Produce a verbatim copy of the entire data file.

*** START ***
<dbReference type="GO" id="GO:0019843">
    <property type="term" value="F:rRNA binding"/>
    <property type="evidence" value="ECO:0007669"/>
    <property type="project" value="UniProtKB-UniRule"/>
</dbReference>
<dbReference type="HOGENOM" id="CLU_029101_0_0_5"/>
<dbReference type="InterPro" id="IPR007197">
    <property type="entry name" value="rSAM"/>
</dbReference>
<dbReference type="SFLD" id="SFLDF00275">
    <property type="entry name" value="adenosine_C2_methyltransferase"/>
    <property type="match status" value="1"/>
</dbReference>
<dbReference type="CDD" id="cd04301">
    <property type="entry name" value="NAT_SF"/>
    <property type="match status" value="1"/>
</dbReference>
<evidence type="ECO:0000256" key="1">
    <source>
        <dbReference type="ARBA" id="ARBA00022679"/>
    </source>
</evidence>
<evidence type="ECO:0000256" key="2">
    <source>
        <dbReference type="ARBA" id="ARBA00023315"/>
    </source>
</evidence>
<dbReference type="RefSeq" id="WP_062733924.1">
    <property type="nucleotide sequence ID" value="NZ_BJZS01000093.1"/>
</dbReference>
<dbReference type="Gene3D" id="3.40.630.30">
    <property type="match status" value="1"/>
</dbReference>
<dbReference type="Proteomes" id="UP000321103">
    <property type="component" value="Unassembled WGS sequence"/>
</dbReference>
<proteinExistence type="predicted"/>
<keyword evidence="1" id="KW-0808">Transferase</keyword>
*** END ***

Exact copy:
<dbReference type="GO" id="GO:0019843">
    <property type="term" value="F:rRNA binding"/>
    <property type="evidence" value="ECO:0007669"/>
    <property type="project" value="UniProtKB-UniRule"/>
</dbReference>
<dbReference type="HOGENOM" id="CLU_029101_0_0_5"/>
<dbReference type="InterPro" id="IPR007197">
    <property type="entry name" value="rSAM"/>
</dbReference>
<dbReference type="SFLD" id="SFLDF00275">
    <property type="entry name" value="adenosine_C2_methyltransferase"/>
    <property type="match status" value="1"/>
</dbReference>
<dbReference type="CDD" id="cd04301">
    <property type="entry name" value="NAT_SF"/>
    <property type="match status" value="1"/>
</dbReference>
<evidence type="ECO:0000256" key="1">
    <source>
        <dbReference type="ARBA" id="ARBA00022679"/>
    </source>
</evidence>
<evidence type="ECO:0000256" key="2">
    <source>
        <dbReference type="ARBA" id="ARBA00023315"/>
    </source>
</evidence>
<dbReference type="RefSeq" id="WP_062733924.1">
    <property type="nucleotide sequence ID" value="NZ_BJZS01000093.1"/>
</dbReference>
<dbReference type="Gene3D" id="3.40.630.30">
    <property type="match status" value="1"/>
</dbReference>
<dbReference type="Proteomes" id="UP000321103">
    <property type="component" value="Unassembled WGS sequence"/>
</dbReference>
<proteinExistence type="predicted"/>
<keyword evidence="1" id="KW-0808">Transferase</keyword>